The U.S. Navy held a Rhino rendezvous with a French flattop in the Mediterranean Sea Tuesday.

F/A-18E Super Hornet strike fighters from the aircraft carrier Dwight D. Eisenhower landed on board the nuclear-powered Charles de Gaulle, the Navy announced.

Two U.S. aviators flying the single-seat F/A-18E Super Hornet — a strike fighter nicknamed the “Rhino” because of a protrusion on the front portion of the plane’s radome — conducted touch-and-go landings on the French carrier and completed one trap and recovery each.

Four French aviators flying Rafale fighters and an E-2C Hawkeye also performed touch-and-go landings and traps and recoveries on Ike.

Helicopters were used to shuttle personnel and parts between both carriers during the exercise.

French and American forces have a history of working together. In 2014, F/A-18E Super Hornets landed on the Charles de Gaulle while it operated in the Persian Gulf with the aircraft carrier Harry S. Truman.

More than two dozen French aviators and 350 sailors visited Hampton Roads in spring 2018 for the “Chesapeake Deployment” while France’s only aircraft carrier completed an 18-month midlife overhaul.

The French sailors — who are allowed to wear beards, a perennial issue for their American counterparts — trained at Naval Air Station Oceana before heading out on the aircraft carrier George H. W. Bush.

Tuesday’s dual operations showed off the capabilities gained by working closely, naval leaders said.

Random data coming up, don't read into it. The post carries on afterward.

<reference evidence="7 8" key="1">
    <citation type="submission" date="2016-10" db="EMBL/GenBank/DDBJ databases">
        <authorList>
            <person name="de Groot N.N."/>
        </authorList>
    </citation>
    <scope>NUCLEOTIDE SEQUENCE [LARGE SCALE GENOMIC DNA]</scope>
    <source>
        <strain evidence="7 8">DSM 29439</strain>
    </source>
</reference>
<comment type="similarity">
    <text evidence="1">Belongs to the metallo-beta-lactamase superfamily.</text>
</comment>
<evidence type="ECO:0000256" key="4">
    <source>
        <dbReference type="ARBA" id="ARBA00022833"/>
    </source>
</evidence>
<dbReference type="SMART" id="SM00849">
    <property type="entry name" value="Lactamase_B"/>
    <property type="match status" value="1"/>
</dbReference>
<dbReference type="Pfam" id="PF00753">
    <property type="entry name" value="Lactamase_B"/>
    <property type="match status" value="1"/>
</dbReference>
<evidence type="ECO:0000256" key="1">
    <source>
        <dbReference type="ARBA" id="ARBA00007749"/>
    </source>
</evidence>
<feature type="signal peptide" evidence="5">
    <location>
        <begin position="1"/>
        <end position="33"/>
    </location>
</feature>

“As a result of regular exchanges and cooperative training on a routine basis, our interoperability has advanced to an extremely high level,” Vice Adm. Laurent Isnard, who commands the Mediterranean for the French, said in a prepared statement. “Our navies are truly plug-and-fight, especially in the Mediterranean but also throughout the world.”

In 2016, Ike and Charles de Gaulle conducted joint operations from the Mediterranean Sea to support operations in Iraq. Last year, the French flattop operated with aircraft carrier John C. Stennis from the Red Sea.

Ike deployed from Naval Station Norfolk last month, leaving for the cruise immediately after completing pre-deployment certification.

This story has been updated to reflect that there have been previous landings on the French aircraft carrier by U.S. F/A-18E Super Hornet aircraft.

Courtney Mabeus is a senior writer at Navy Times. Mabeus previously covered the military for The Virginian-Pilot, in Norfolk, Va., where she first set foot on an aircraft carrier.

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